Italian Detention Center Ponte Galeria Under Pressure to Close

Photo: Nicholas Gemini./

Human rights organizations have criticized Italy’s immigration detention facilities as havens for abuses of human rights. Following the tragic death of a 19-year-old Guinean who allegedly committed suicide last month, calls to close a migrant detention center in Rome have intensified, according to

Ousmane Sylla’s body was discovered at the Ponte Galeria detention facility (CPR), which is situated outside of Rome. Although there is no repatriation agreement between Italy and Guinea, Sylla’s country of origin, it had been reported that he had been ordered to leave the country.

Infamously Cruel Circumstances

Detainees who threw objects at police and set mattresses on fire were incensed by Sylla’s death. There have reportedly been 14 arrests by law enforcement. After Sylla’s death, six other inmates at the same facility attempted suicide, according to Marco Stufano, the head of Rome’s prefect office. The living conditions in these migrant detention centers, where undocumented migrants are held for protracted periods of time without formal charges and made to endure conditions worse than in actual prisons, have long been denounced by human rights organizations. When Italian legislator Riccardo Magi paid a visit to the center on Sunday, he revealed that Sylla had taken his own life, expressing his desperation at not being able to return home to be with his family.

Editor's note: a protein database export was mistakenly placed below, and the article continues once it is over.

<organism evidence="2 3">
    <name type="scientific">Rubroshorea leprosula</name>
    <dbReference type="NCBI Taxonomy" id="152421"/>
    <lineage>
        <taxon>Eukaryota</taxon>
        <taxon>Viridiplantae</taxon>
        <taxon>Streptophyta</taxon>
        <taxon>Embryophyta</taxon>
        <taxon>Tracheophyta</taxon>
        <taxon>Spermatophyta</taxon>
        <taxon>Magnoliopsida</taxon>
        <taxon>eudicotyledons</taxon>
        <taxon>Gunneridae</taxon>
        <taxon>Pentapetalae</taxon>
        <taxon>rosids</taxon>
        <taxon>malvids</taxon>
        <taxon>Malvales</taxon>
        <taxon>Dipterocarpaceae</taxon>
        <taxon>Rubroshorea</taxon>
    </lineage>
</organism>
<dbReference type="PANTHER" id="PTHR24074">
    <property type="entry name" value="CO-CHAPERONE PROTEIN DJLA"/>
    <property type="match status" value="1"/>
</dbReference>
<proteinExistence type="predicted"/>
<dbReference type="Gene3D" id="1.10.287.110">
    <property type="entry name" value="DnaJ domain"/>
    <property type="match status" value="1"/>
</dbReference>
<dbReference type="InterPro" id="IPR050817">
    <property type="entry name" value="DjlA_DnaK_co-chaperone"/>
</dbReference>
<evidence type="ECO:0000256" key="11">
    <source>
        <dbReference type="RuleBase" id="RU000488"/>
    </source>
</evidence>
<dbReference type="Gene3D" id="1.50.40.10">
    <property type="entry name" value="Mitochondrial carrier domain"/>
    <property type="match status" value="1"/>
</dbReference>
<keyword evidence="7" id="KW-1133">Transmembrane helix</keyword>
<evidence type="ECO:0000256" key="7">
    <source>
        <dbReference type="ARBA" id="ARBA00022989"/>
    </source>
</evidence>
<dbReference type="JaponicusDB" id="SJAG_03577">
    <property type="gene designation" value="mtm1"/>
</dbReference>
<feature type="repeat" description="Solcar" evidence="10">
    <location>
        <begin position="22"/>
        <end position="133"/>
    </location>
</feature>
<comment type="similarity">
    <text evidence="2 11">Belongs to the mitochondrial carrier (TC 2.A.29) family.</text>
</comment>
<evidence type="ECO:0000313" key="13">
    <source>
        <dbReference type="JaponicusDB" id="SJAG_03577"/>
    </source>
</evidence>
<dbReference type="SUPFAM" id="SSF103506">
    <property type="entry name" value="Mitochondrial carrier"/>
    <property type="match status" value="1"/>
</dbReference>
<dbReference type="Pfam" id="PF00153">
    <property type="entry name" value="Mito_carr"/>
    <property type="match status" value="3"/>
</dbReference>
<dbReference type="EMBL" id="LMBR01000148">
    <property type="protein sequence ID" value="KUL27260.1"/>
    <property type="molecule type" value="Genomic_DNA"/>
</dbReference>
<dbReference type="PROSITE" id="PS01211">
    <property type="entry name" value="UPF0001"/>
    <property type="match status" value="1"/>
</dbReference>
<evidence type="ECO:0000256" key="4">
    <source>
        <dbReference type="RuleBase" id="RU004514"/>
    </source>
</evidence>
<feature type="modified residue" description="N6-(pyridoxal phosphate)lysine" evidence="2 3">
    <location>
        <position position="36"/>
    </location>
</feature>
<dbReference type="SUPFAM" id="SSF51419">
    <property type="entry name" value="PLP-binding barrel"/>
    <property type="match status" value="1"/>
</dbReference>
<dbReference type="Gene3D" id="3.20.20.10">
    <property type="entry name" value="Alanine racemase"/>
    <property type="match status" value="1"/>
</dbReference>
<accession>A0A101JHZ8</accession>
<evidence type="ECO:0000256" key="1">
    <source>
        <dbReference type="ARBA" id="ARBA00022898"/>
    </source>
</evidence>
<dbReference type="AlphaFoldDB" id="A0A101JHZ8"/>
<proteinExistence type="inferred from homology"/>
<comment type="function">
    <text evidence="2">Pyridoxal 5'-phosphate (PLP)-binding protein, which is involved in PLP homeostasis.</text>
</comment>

“These centers are black holes for rights and humanity,” Magi told La Repubblica television, calling for them to be closed. “Most people who are being held here will never be repatriated.”

The Silent Truth of Ponte Galeria

Migrants in the center sewed their mouths shut in 2014 in protest of the appalling living circumstances. Media reports state that thirteen Moroccan men used a tiny needle and blanket thread to sew their lips together. Ten migrant detention centers exist in Italy, a country that has adopted a tough stance against irregular migration. These centers are intended to serve as short-term holding facilities for foreign nationals facing expulsion due to criminal or other reasons, or for migrants whose asylum applications have been denied.

To discourage would-be refugees and their traffickers from trying to enter the country by crossing the Mediterranean, Meloni’s government has increased the period of time migrants can be detained at the centers to 18 months.

We wrote, Italian and Albanian prime ministers Giorgia Meloni and Edi Rama, agreed that Italy will begin sending immigrants who have been rescued in the Mediterranean Sea to Albania from this spring on.

According to the agreement, the Italian government will pay for the accommodation of immigrants who are stranded in Albania after being caught in the Mediterranean Sea. Additionally, it states that within 90 days of the protocol’s entry into force, Italy will pay Albania 16.5 million euros in advance. The document states that these funds will be used to cover a range of service costs. Furthermore, the guarantee fund requires the Italian side to open a specific current account at a second-tier bank.

It is clearly visible that the EU wants to close its borders to the people on the move and wants to curb migration in third countries, such as the Maghreb countries.


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